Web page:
[N.B. As is the case with the reading-for-pleasure assignment, this is a serious request. Call these the Habituation Suite: daily reading, daily jotting. The relentless dailiness is the point. No back-dating, no fabricated observations, on your honor. No 4.0 grade unless at term’s end you can raise your right hand and attest to having done and recorded these two things every day.]


Twenty meetings, in a manner of speaking, on Zoom. We’ll have to mince our way toward comfort with this dubious if not strictly Satanic instrument. Heaven knows, I’ll welcome any ideas anyone has about this.

Otherwise, general principles and rules of engagement same as ever:  punctuality, generosity, good humor, pluck. Everybody contributes to discussion, every time. Scrupulous work as a First Critic, following protocols we’ll discuss.

“Shotgun Method” for discussion of assigned readings. That means the discussion leader is chosen by lot. Everyone shows up with notes, thoughts and questions, prepared to kick things off. Not required, but you may wish to keep an informal reading journal, in this interest.




Required: De/Compositions, by D. W. Snodgrass.

Optional: a little blank book, a Moleskine, or something like that, small enough to carry everywhere you go. It greatly eases and improves the Observatory.

Google Drive: Our online site, with folders titled

Anthology—see above

Hwaet!—class operations, syllabus, correspondence, etc.

Portfolios —all your work, compiled into a single GoogleDoc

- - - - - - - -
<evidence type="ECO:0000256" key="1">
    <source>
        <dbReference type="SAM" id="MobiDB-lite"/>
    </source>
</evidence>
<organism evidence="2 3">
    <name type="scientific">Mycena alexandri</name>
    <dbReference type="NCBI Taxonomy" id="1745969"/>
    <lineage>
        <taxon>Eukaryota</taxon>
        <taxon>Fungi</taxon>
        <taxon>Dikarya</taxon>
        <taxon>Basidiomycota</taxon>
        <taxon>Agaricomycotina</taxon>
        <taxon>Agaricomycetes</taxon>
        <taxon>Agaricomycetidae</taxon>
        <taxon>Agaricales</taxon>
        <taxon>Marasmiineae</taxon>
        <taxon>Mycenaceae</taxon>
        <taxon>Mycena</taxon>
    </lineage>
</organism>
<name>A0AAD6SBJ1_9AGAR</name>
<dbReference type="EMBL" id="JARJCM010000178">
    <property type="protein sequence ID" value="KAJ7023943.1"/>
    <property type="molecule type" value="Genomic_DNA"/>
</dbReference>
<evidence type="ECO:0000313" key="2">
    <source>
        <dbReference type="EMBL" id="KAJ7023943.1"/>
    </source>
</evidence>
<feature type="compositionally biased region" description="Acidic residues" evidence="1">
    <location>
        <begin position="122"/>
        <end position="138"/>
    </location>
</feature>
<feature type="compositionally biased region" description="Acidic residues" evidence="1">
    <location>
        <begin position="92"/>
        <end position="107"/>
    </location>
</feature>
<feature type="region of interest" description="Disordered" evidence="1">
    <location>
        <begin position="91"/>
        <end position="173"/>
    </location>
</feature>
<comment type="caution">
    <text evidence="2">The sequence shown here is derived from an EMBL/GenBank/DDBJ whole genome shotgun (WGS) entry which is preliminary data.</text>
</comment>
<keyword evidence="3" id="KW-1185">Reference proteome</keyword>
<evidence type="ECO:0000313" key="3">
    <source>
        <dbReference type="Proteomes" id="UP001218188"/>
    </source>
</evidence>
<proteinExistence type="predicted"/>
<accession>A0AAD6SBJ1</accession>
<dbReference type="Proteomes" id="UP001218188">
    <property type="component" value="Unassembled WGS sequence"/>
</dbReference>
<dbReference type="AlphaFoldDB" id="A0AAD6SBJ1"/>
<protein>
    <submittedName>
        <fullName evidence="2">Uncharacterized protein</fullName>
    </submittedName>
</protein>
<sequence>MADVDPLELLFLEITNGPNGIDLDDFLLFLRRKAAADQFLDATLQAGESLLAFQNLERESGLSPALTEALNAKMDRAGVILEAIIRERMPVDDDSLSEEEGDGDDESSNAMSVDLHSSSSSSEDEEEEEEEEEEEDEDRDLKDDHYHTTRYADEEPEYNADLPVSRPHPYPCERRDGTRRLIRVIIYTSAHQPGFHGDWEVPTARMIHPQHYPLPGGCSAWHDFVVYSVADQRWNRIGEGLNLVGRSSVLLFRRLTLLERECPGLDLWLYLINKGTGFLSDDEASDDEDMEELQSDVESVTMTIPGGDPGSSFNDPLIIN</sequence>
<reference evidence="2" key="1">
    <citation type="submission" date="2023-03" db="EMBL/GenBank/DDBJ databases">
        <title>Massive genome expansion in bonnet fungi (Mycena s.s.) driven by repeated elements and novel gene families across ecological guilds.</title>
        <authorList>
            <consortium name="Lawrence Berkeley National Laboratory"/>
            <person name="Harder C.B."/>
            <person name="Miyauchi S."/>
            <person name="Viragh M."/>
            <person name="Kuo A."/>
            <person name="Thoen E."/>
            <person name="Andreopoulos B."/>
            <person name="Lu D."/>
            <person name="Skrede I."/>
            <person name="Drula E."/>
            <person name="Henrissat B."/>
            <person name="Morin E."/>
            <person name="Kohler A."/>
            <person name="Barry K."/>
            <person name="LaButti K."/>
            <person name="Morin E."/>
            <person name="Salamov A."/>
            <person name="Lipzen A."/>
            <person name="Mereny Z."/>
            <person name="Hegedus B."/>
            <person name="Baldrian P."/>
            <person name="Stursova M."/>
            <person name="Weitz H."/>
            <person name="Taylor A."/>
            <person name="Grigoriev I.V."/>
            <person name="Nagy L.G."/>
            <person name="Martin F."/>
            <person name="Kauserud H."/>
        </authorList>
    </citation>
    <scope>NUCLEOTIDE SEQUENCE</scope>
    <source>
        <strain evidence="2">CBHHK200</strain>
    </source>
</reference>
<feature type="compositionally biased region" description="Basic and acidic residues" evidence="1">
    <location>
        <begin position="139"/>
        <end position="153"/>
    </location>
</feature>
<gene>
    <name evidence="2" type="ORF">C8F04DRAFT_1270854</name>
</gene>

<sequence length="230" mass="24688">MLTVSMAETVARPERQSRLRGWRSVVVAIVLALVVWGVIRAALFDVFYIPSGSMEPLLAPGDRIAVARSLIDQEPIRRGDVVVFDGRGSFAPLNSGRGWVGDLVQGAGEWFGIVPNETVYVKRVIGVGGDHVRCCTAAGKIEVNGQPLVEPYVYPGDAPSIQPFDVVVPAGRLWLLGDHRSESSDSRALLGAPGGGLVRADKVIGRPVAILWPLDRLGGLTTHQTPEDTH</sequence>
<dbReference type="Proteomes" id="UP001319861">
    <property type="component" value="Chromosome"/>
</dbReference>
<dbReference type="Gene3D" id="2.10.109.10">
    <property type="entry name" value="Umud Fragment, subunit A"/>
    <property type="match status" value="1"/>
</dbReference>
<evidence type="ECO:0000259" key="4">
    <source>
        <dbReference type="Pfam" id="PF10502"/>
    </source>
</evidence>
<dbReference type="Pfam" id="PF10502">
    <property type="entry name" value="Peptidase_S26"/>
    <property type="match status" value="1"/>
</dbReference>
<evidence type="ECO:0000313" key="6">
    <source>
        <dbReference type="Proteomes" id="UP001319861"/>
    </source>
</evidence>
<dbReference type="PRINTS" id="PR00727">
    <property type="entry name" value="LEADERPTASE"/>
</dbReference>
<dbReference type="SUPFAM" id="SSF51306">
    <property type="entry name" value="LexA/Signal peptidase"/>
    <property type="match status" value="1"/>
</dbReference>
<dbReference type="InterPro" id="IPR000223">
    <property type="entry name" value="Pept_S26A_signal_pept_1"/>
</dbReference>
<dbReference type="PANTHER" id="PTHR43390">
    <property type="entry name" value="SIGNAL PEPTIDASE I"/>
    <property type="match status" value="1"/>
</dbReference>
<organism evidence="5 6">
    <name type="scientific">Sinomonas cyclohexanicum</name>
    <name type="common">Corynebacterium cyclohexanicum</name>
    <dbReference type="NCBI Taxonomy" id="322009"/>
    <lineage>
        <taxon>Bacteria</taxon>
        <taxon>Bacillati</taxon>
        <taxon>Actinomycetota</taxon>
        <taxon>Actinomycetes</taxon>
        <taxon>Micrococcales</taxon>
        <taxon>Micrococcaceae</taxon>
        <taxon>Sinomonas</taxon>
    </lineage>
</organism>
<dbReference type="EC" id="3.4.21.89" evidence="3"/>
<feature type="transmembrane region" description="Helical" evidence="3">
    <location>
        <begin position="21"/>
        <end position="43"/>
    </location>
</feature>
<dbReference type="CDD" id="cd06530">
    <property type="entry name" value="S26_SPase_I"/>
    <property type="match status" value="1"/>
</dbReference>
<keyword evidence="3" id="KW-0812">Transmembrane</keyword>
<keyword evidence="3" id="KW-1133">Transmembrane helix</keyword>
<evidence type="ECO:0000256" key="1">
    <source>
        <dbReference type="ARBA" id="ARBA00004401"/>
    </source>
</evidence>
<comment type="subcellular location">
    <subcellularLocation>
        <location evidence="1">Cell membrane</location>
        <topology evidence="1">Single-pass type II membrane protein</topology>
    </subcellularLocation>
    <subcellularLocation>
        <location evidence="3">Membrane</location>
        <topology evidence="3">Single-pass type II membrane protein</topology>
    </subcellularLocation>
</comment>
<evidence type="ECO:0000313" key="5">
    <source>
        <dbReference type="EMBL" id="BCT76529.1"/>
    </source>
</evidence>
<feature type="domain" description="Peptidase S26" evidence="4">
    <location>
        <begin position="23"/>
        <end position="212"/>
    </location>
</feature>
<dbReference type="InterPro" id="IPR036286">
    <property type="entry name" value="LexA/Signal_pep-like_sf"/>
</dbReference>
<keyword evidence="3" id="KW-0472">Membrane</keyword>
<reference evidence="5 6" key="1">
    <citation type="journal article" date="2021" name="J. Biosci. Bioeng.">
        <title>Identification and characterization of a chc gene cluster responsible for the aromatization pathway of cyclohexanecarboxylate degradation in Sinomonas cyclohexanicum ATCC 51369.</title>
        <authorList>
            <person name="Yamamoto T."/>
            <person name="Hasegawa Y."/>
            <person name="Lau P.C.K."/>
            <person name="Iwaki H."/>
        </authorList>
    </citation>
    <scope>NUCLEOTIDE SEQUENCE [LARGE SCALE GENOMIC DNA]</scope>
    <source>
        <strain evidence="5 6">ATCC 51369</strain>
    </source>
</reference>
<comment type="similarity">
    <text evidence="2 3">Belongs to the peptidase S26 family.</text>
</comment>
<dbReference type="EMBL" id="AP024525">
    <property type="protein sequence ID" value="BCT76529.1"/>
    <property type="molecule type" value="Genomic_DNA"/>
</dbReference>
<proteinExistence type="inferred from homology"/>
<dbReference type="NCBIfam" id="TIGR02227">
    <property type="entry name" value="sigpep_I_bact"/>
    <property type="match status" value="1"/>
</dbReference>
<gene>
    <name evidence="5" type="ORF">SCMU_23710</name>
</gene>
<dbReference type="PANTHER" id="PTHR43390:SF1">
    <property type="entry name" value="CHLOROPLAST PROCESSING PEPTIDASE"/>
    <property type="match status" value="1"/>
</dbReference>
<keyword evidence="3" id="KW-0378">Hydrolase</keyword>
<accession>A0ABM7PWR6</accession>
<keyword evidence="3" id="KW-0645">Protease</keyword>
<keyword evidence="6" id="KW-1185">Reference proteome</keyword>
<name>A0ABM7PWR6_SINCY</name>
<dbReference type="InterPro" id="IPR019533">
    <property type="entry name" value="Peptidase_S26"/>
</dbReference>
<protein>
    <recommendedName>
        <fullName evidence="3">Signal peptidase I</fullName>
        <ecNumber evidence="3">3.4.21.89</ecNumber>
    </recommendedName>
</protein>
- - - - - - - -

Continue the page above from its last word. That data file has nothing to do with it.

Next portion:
Works & Days—sequential GoogleDocs, labeled for respective class sessions


First Critics:

We’ll use this method once we get to the Journeyman phase of the class. The critics will read the poems, and follow with prepared remarks. I’ll suggest guidelines as the class goes on.

Generally speaking, the critic’s job will be not to judge or evaluate, but to describe the poem. Final commentary should resolve in a few provisional thoughts and questions designed to frame subsequent round-table conversation.



My job is to engage you in a lively conversation about poetry, and be as useful to your own practice as I can.  How?

  1. I’m almost certain that the memorization will prove a gift to your future. These poems will impress people at parties, come in handy in traffic jams and intensify intimate moments. If you choose well, they may also save your sanity and give you courage when you most need it, in bumpy times to come.